Where the colder-oriented change is both quicker and more dramatic than the more general warming, people may be lulled into supposing that global warming must be some hoax by loner scientists with a strange sense of humor. Adding to the confusion is the scientific realization that climate change does not necessarily happen gradually, on the watch of some distant generation.
4. Doyle Rice, “Almost Everyone to Feel Arctic’s Blast This Week,” USA Today, December 3, 2013.
. . . → Read More: Rapid Climate Change: Arctic Air Shooting South Amid Global Warming
So, we’re all sad to hear that Martin Bashir has resigned from MSNBC. Whatever will he do with himself? Well, here’s a handful of suggestions for the beleaguered Bashir for his future endeavors: 5. Al-Jazeera America – Would have suggested Current, but Al Gore had to sell that store. 4. Organizing For America – Sure, he’s crass, but that’s never . . . → Read More: Top 5 new jobs for Martin Bashir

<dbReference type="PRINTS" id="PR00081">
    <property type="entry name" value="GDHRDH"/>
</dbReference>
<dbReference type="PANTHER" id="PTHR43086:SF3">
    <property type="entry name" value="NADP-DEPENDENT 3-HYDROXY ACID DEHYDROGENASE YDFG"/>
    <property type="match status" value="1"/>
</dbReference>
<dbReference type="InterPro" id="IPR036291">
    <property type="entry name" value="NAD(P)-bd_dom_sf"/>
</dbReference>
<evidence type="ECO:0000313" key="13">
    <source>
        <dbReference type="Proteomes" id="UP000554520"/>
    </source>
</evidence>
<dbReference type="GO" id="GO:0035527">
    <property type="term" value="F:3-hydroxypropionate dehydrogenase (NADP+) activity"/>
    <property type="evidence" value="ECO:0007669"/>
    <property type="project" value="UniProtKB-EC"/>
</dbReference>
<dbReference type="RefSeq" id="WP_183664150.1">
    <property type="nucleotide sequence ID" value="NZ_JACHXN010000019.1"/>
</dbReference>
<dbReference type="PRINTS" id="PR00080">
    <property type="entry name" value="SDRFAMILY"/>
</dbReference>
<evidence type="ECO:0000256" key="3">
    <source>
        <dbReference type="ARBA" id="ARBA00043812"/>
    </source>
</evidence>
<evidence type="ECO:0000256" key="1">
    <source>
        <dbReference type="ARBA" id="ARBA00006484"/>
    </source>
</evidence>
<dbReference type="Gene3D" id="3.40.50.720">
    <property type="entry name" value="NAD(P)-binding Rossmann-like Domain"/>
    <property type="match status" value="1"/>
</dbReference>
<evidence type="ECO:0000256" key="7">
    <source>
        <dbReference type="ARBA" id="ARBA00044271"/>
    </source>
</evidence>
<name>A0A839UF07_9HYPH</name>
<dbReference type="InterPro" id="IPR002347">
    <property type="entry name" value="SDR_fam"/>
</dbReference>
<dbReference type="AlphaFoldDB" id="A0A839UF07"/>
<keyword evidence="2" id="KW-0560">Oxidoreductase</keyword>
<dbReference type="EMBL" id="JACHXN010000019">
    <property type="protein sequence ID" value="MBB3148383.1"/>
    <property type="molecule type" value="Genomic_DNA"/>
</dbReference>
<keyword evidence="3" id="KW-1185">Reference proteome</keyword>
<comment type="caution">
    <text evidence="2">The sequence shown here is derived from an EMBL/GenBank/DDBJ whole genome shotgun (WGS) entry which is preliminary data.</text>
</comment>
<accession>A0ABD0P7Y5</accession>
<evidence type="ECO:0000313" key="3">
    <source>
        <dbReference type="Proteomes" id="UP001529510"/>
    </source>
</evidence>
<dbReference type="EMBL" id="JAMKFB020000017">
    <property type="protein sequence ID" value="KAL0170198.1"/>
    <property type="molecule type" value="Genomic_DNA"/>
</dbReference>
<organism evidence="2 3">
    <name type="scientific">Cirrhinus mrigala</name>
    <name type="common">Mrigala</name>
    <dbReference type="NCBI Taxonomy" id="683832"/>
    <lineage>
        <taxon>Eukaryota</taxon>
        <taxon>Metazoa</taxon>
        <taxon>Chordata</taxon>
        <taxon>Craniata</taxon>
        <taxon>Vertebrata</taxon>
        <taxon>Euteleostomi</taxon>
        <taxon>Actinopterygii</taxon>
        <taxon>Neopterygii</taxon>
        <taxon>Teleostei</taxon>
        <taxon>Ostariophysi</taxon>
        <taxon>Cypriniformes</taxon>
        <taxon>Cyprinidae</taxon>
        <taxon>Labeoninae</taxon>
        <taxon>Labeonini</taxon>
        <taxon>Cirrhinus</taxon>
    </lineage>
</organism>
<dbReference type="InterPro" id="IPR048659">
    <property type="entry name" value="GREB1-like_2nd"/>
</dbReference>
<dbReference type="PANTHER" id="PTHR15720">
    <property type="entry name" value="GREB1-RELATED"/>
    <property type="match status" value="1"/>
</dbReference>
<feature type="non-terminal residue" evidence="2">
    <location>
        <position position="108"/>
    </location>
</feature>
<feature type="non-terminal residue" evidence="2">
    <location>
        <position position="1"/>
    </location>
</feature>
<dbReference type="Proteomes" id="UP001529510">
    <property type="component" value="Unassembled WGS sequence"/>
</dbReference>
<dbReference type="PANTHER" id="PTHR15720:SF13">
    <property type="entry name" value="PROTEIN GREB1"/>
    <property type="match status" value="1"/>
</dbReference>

This week we have been looking at the economics aspects of Pope Francis’s Evangelii Gaudium, here, and here, from an American perspective, and quite frankly they range from leftist to communist. I doubt that is exactly what he meant so maybe our reading is not quite what he meant. Because our culture doesn’t do economics or law […] . . . → Read More: Evangelii Gaudium and the Rule of Law
By: Amy Lutz All I want for Christmas is a little historical literacy for my fellow Millennials. Perhaps the White House could use a bit as well? Exhibit A: [...] . . . → Read More: “White House Youth” & the Dangers of Historical Illiteracy